Lime is doing the most right now.  In light of the San Francisco Municipal Transportation Agency denying Lime a permit to operate electric scooters in the city, Lime is gearing up to request a temporary restraining order. “Lime believes that after selecting two other less experienced electric scooter companies and comparatively weaker applications in a process that was riddled with bias, the SFMTA should revisit the decision and employ a fair selection process,” the company wrote in a press release. Those two “less experienced” electric scooter companies Lime’s referring to are Skip, which currently operates via an official permit in Washington, D.C., and Scoot, which has successfully and legally operated shared electric mopeds in the city for several years. Following the SFMTA’s decision, Lime sent an appeal requesting the agency reevaluate its application. At the time, the SFMTA said it was “confident” it picked the right companies. Now, since the SFMTA still plans to enable both Scoot and Skip to deploy their respective scooters on Monday, Lime says it “believes that it has no choice but to seek emergency relief in the court.” Ahead of the decision in Santa Monica, Lime, along with Bird, protested recommendations for the city to not grant Lime a permit. Though, the city did end up granting Lime a permit. Lime, however, is not the only company that has appealed the decision in San Francisco. Earlier this week, Lyft reportedly petitioned SF Mayor London Breed, asking her to reconsider the SFMTA’s decision to only grant two permits for electric scooters. “It’s unfortunate Lime has chosen this course,” John Coté, communications director for City Attorney Dennis Herrera said in a statement. “The SFMTA’s permitting process for the pilot program was thoughtful, fair and transparent

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Coord, a Sidewalk Labs spin-out, raises $5 million to help mobility services better integrate into cities

Coord, the mobility data startup that spun out of Alphabet-owned Sidewalk Labs, has raised a $5 million Series A round led by Alliance Ventures, with participation from Trucks, Urban.Us and DB Digital Ventures. The plan with the funding is to continue to enhance Coord’s APIs and geographic coverage, as well as “build a bridge between the private and public sectors,” Coord co-founder and CEO Stephen Smyth wrote on Medium . Coord offers a few products for its customers, which includes companies like Zipcar, Mozio and Google’s Maps product. There’s the Tolls API, which keeps tabs on toll roads, bridges and tunnels to determine the costs of trips; the Curbs API that is designed to help drivers easily figure out the parking and passenger loading rules (think ride-hailing drivers) in the area, meter prices and so forth; as well as a Routing API that uses real-time information to surface the best multi-modal routes. And as bike-sharing and scooter-sharing continue to expand across the world, Coord also offers a Shared Vehicle API to enable its customers to integrate the real-time availability, prices and locations of both bikes and scooters. “Our goal is to help the public and private sectors speak the same language when it comes to urban transportation,” Smyth wrote. “While many private companies are not well integrated into existing transportation systems of today, we believe that end users will ultimately demand interoperability across all of the systems in a city. To that end, we are driving standardization of transportation-related data across cities.” Coord will get you there one way or another with its new APIs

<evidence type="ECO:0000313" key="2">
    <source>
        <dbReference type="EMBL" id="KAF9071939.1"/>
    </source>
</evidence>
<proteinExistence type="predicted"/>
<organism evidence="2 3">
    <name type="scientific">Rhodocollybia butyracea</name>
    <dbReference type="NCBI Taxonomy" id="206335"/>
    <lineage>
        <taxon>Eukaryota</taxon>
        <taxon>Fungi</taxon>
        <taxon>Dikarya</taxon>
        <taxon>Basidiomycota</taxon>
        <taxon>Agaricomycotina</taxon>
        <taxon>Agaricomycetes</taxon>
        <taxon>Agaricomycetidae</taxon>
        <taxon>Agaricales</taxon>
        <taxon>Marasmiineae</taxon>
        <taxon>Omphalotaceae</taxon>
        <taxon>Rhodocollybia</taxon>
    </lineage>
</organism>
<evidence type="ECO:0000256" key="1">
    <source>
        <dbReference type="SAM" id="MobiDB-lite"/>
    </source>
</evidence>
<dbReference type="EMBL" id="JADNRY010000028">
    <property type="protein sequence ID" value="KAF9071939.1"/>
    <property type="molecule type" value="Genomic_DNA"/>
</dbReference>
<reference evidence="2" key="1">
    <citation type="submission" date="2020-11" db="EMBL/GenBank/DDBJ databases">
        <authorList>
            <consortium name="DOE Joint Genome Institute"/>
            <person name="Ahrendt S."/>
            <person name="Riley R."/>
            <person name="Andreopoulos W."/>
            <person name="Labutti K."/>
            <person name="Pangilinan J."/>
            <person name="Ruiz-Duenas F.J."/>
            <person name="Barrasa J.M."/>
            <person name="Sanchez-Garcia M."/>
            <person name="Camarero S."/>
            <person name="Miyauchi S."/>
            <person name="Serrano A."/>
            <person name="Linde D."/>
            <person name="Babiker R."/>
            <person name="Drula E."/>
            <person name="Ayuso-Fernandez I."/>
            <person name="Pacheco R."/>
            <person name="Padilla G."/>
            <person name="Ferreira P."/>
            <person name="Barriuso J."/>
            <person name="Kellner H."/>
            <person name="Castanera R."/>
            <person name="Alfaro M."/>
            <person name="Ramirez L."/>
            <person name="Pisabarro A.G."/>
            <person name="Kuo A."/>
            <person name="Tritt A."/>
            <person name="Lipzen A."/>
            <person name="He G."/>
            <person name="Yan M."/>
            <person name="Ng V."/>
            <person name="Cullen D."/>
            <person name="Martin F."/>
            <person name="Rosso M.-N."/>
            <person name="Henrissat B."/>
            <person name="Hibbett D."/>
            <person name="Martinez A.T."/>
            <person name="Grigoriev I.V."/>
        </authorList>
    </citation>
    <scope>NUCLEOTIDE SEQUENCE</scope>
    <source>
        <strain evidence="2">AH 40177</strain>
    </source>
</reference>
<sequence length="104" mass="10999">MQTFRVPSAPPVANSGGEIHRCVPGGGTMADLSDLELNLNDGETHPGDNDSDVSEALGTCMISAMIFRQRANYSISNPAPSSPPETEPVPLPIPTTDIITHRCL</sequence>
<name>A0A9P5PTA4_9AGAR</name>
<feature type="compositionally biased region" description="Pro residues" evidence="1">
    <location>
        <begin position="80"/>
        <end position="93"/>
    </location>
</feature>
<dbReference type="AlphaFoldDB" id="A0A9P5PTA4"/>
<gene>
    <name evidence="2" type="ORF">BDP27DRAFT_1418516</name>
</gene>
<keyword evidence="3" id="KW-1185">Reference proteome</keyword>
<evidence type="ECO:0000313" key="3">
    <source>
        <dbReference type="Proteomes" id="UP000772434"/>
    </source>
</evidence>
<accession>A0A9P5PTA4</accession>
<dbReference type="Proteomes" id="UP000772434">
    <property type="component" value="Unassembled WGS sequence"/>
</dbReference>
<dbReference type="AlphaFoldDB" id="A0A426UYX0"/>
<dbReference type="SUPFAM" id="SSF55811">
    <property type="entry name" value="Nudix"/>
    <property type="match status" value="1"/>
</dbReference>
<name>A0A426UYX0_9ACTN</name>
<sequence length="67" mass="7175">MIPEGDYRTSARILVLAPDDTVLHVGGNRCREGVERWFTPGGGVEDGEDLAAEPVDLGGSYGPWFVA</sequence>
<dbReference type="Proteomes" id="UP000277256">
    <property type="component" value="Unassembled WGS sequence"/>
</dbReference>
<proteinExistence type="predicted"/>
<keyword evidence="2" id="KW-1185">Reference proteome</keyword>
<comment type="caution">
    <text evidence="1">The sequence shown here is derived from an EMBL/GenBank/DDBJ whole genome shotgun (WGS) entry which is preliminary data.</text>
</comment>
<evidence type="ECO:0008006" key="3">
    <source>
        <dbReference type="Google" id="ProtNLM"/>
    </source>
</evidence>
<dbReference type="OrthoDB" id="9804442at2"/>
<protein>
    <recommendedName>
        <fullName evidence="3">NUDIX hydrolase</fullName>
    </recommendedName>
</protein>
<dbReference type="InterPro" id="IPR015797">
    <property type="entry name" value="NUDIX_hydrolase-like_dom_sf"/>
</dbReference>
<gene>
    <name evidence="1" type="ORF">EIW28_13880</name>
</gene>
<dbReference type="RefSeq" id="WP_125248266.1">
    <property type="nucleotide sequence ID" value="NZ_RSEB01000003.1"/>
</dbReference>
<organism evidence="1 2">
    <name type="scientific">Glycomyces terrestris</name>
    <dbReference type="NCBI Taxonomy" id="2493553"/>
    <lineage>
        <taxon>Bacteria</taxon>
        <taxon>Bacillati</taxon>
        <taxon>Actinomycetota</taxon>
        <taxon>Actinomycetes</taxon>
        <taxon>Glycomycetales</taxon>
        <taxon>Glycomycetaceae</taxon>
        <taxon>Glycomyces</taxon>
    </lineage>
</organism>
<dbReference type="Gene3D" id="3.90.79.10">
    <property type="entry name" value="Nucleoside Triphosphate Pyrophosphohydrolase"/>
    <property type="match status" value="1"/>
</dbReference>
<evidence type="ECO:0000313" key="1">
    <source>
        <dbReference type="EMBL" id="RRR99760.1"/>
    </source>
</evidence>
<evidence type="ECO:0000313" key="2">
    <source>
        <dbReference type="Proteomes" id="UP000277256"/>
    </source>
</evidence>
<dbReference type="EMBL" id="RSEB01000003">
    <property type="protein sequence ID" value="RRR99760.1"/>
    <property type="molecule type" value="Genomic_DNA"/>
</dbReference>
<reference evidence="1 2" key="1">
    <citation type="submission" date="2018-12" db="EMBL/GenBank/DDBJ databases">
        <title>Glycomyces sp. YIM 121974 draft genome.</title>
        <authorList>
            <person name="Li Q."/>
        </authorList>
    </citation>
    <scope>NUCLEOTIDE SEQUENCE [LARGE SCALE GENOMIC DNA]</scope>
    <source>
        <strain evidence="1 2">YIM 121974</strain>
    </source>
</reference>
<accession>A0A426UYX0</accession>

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Walmart is working with Eko to create interactive content